As a middle schooler, Singh rode five miles on horseback or bicycle to school, where he was taught by an instructor with no school building or supplies—and who used sand on the ground as an erasable chalkboard.
“I had to grasp everything at school. There were no study groups when I got home,” and no lights to help him read after his work in the fields, he recalls. “I gradually developed an intense focus. When I was in class, I was absorbing everything,” he says.
Singh loved learning because it answered the many questions he had burning inside him, and appealed to his natural aptitude for science and math. He didn’t think about giving up despite the obstacles, or the fact that none of his elders had any formal education. “My parents and my grandparents— they didn’t have even a single day of education, so I was the first one,” said Singh.
As a professor, he tries to encourage his students to find that same love of learning and focus within themselves, strongly believing that it can combat the stress and burnout afflicting so many students today.
“No matter how far behind you are, no matter how careful or crazy your professor is— be focused,” he tells students. “If you follow this, you will lead a less stressful life, number one. And number two, you will be surprised that learning will become a rewarding experience.”
He almost didn’t get to follow that advice himself.
Growing up in a farming family, there were no plans for young Sukhi to go to college. But one day he and his older brother got on the wrong side of a violent neighbor. His parents decided it would be safer to send Sukhi 150 miles away to Mahinder College in Patiala to study architecture, which had always fascinated him. His tuition was paid by one of six scholarships available to village students.
With his academic focus and keen, inquisitive mind, he thrived in college. (As fate would have it, the violent neighbor wound up incarcerated in a Patiala prison nearby for an unrelated murder, and Singh would bring packages to him from their home village.)
From Mahinder College, Singh went to IIT Delhi for a master’s degree, then applied to pursue his doctoral studies at ten universities in North America. To this day he remembers the schools that accepted him—including Harvard, UC Berkeley and University of Ottawa, which awarded him a scholarship—and those that did not, including Stanford and Ohio State.
Married by then to his wife Charanjit, the couple arrived in Ottawa in the early 1970s knowing no one, and possessing only the maximum currency allowed—about $8 apiece. Their early years in America would be characterized by periods of deep financial uncertainty, including “times when we didn’t know where our next groceries were going to come from,” he recalls.
After one year in Ottawa, Singh transferred to UC Berkeley, which had and continues to have one of the top civil engineering programs in the nation. After getting his Ph.D., he worked for 11 years on seismic and other projects including the Trans-Alaska Pipeline and the San Pablo Clearwell Dam, before feeling the pull of teaching. He landed at Santa Clara University in 1986, drawn in part by the University’s proximity to many dams and other significant engineering projects to which he knew he could take his students for field trips.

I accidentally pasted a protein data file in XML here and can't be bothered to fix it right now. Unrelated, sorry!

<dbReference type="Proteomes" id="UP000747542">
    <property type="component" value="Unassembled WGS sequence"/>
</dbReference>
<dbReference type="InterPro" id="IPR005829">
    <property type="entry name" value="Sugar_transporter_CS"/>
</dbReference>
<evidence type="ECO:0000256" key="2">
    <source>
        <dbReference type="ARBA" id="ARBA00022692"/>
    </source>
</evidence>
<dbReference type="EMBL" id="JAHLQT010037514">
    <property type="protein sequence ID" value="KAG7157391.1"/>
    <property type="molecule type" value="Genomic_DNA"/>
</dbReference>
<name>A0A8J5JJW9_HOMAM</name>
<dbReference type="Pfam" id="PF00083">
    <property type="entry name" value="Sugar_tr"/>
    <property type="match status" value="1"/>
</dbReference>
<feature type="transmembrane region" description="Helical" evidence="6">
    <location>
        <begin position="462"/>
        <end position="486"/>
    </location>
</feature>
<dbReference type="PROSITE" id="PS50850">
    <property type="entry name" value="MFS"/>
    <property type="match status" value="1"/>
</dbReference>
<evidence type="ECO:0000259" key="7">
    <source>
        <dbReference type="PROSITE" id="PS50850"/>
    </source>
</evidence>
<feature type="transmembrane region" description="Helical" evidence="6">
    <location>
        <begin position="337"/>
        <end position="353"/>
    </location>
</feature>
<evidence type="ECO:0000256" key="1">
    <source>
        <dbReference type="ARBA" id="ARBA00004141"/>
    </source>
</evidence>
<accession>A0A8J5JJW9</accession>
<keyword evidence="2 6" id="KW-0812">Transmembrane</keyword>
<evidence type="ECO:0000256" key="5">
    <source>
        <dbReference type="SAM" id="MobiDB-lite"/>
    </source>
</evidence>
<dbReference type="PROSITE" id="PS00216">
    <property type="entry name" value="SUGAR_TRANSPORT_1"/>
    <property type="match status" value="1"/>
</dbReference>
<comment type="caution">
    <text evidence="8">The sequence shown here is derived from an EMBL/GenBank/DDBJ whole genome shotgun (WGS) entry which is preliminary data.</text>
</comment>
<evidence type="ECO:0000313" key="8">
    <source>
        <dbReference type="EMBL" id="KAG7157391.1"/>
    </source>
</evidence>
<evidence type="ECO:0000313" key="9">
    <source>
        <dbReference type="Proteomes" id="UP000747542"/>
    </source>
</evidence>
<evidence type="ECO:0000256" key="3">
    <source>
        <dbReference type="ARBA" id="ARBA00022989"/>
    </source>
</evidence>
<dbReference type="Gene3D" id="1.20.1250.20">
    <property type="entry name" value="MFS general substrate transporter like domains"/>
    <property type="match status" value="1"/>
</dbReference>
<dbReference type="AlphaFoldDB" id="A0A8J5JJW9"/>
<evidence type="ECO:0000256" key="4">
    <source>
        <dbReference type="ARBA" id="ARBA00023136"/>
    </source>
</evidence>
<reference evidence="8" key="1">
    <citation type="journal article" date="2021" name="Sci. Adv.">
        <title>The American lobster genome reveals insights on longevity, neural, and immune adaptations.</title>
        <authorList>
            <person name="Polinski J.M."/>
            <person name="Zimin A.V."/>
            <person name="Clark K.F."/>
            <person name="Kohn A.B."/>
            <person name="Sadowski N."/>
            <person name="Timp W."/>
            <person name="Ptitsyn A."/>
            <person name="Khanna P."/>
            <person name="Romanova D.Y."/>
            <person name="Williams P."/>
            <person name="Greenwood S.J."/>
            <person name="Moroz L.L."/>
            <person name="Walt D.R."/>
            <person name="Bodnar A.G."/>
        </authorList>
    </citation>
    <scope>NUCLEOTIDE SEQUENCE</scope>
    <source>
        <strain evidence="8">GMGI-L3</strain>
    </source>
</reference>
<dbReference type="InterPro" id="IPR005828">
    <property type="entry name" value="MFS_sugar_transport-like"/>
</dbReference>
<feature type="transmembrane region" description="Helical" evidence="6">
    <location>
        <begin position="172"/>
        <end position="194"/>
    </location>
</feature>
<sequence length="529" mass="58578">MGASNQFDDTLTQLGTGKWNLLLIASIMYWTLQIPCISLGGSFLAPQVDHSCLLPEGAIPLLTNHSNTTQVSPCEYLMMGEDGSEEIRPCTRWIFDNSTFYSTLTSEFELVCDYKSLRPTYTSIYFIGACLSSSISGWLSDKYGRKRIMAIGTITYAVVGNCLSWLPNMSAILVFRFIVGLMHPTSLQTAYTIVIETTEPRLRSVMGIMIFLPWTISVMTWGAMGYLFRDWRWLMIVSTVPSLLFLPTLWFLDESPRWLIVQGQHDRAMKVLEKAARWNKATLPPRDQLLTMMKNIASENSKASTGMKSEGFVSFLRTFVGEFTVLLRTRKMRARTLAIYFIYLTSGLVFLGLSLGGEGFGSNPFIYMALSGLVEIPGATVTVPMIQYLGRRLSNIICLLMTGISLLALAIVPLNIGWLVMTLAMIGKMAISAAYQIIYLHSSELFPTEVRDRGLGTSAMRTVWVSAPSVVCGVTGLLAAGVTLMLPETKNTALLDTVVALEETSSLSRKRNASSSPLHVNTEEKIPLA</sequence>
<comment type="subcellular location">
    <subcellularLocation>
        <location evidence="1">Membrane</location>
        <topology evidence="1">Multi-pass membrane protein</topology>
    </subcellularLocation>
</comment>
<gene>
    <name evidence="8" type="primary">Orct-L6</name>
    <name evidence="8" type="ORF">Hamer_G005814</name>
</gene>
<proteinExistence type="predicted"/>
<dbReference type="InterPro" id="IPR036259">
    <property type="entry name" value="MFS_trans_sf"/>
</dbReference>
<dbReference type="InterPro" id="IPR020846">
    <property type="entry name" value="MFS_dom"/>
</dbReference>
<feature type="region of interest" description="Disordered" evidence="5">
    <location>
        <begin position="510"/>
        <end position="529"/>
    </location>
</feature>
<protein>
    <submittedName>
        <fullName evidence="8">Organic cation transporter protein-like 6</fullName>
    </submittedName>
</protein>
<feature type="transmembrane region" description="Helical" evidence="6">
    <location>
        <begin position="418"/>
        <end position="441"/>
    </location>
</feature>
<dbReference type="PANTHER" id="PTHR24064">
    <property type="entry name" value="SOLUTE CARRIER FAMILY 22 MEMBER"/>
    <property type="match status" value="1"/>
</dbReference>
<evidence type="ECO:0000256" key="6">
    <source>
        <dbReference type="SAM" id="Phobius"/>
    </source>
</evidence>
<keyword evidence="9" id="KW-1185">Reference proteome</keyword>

Over 15 years, Singh served as chair of what were then engineering mechanics and civil engineering departments, and supervised their merger into the current civil, environmental and sustainable engineering department. He successfully helped raise funds for two new labs —structural end environmental—and expansion of the geotechnical and transportation engineering labs.
“In structural engineering, we teach students how to build buildings and bridges,” said Singh. “The students have to see and experiment.”
As a devout follower of Sikhism at a Jesuit university, Singh has written for Ignatian publications about why he feels so at home at Santa Clara. He has often cited the two faiths’ shared focus on social justice, religious and cultural diversity, and how both Jesuits and Sikhs seek God in all things. “My whole person has been welcomed here,” he wrote in one article.
Sukhi and Charanjit have two children: daughter Ramneet who graduated from Santa Clara in 1993 with a psychology degree and left practice to be a full-time mom to two now-grown sons in Sacramento; and a son Haryuvraj (Yuvi), a former almond farmer who is now a real estate broker in Fremont.
In 2002, Singh ran for Congress for the then-newly redrawn 18th Congressional District in Modesto, with a slogan of “Restoring Values to the Valley.” Although unsuccessful, his candidacy was seen as projecting a positive image for Sikh Americans and calling attention to the needs of the Sikh community in Modesto, where he previously lived.
Singh remains fit and active even into his eighth decade— walking 45 minutes every day along the Mission Peak Trail near his current home in Fremont, which he designed. He will begin phased retirement next year.
He keeps a manila envelope stuffed with printouts of the many kind words he’s received over the years from grateful students or colleagues.
“I’m here to help our students realize their maximum potential” he says. “That’s the most important thing.”
Prof. Sukhmander Singh (far left) taking a selfie with students at Uvas Dam. From left, Vanessa De La Rosa ’23, Niko Lopez ’23, Kevin Liang ’23, Maddie Ly ’24, Matthew Flores ’23, Shanelle Smith ’23, Rebecca Ridao ’23.